A roadside bomb explosion in central Mali has killed seven United Nations peacekeepers and seriously wounded three others, according to the UN mission’s statement on Twitter.
A logistics convoy struck an improvised explosive device on Wednesday in the Bandiagara area in the Mopti region when driving between the towns of Douentza and Sevare, an area where groups linked to al-Qaeda and ISIL (ISIS) operate.
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No group immediately claimed responsibility for the blast.
Mali, one of Africa’s largest and poorest countries, is battling violence that has flourished despite a nine-year effort by international forces led by former colonial power France to defeat it.
The UN’s peacekeeping mission, known as MINUSMA, has deployed more than 13,000 troops to contain the violence in the north and centre of the country that erupted in 2012 and spread three years later to neighbouring Niger and Burkina Faso.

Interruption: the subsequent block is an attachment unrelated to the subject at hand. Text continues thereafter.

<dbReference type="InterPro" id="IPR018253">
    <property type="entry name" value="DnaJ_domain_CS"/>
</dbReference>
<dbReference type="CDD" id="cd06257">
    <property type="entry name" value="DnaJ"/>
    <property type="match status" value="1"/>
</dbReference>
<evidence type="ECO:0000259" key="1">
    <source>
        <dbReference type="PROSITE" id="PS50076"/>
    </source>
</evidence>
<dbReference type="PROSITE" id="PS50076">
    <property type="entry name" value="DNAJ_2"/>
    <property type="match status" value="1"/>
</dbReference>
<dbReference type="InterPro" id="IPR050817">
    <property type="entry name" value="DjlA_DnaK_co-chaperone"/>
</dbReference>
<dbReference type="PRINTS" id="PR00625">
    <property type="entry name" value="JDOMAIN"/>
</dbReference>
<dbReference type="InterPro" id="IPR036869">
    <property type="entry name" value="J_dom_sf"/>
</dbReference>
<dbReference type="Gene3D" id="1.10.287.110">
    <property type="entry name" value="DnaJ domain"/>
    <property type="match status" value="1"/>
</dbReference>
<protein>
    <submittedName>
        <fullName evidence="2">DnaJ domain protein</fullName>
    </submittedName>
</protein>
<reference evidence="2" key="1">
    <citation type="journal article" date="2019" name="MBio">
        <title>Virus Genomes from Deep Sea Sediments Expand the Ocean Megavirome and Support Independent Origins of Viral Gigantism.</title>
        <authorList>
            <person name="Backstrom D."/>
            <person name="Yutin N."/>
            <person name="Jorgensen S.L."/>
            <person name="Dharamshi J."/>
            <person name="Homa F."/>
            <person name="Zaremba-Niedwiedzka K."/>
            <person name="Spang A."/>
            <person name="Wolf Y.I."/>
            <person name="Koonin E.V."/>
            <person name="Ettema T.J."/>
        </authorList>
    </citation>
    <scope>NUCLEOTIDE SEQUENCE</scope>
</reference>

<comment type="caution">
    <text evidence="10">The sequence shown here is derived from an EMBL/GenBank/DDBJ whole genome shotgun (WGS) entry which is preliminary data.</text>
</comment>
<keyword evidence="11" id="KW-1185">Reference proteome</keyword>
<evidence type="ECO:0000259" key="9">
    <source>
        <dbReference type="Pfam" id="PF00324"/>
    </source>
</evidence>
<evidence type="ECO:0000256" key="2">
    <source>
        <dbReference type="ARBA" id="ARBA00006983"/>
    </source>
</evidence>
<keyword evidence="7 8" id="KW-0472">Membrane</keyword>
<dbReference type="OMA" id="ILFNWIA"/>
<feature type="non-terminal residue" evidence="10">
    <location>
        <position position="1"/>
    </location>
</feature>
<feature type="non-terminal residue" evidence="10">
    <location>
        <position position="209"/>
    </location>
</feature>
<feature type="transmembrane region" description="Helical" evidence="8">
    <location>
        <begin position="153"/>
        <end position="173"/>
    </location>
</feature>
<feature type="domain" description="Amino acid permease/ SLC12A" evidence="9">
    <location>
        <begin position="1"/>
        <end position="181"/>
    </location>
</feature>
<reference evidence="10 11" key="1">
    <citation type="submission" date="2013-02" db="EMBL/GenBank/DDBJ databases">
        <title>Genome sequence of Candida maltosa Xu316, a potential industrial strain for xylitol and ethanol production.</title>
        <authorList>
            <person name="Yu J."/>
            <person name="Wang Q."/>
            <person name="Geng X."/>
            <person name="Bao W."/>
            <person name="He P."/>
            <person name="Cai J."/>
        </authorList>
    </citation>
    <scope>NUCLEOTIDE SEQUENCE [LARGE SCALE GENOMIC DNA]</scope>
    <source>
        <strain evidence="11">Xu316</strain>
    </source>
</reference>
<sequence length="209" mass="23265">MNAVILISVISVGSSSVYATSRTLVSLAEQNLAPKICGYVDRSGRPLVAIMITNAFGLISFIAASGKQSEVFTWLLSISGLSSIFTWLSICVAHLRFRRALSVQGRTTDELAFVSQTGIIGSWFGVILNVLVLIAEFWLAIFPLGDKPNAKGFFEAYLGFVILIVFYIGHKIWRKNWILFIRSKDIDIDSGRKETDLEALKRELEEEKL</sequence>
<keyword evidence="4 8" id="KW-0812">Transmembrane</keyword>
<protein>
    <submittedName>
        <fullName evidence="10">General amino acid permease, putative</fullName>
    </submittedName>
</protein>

Thousands of people across the region have died, and about two million have been displaced.
The UN has recorded more than 230 fatalities among its troops since 2013, making it the deadliest of the UN’s more-than-dozen peacekeeping missions.
On Monday, a MINUSMA soldier died from injuries inflicted by a roadside bomb near the northern town of Tessalit on November 22.
He had been rushed for treatment to the Senegalese capital of Dakar with two other injured troops.